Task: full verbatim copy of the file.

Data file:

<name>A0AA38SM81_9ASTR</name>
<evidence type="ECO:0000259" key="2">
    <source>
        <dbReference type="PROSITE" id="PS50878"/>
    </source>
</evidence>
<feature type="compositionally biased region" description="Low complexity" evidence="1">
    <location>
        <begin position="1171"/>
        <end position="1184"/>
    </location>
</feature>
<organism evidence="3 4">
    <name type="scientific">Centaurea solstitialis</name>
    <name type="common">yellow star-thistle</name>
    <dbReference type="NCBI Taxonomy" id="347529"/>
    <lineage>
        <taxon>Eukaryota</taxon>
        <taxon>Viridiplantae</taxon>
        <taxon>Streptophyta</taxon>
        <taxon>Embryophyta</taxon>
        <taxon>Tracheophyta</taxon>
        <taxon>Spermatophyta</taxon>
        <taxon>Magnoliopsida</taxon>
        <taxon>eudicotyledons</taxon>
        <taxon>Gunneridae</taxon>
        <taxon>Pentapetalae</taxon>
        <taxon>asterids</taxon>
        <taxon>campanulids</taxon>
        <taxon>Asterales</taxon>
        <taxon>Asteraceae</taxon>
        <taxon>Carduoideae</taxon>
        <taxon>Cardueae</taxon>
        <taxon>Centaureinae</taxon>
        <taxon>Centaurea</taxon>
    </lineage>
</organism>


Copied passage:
<name>A0AA38SM81_9ASTR</name>
<evidence type="ECO:0000259" key="2">
    <source>
        <dbReference type="PROSITE" id="PS50878"/>
    </source>
</evidence>
<feature type="compositionally biased region" description="Low complexity" evidence="1">
    <location>
        <begin position="1171"/>
        <end position="1184"/>
    </location>
</feature>
<organism evidence="3 4">
    <name type="scientific">Centaurea solstitialis</name>
    <name type="common">yellow star-thistle</name>
    <dbReference type="NCBI Taxonomy" id="347529"/>
    <lineage>
        <taxon>Eukaryota</taxon>
        <taxon>Viridiplantae</taxon>
        <taxon>Streptophyta</taxon>
        <taxon>Embryophyta</taxon>
        <taxon>Tracheophyta</taxon>
        <taxon>Spermatophyta</taxon>
        <taxon>Magnoliopsida</taxon>
        <taxon>eudicotyledons</taxon>
        <taxon>Gunneridae</taxon>
        <taxon>Pentapetalae</taxon>
        <taxon>asterids</taxon>
        <taxon>campanulids</taxon>
        <taxon>Asterales</taxon>
        <taxon>Asteraceae</taxon>
        <taxon>Carduoideae</taxon>
        <taxon>Cardueae</taxon>
        <taxon>Centaureinae</taxon>
        <taxon>Centaurea</taxon>
    </lineage>
</organism>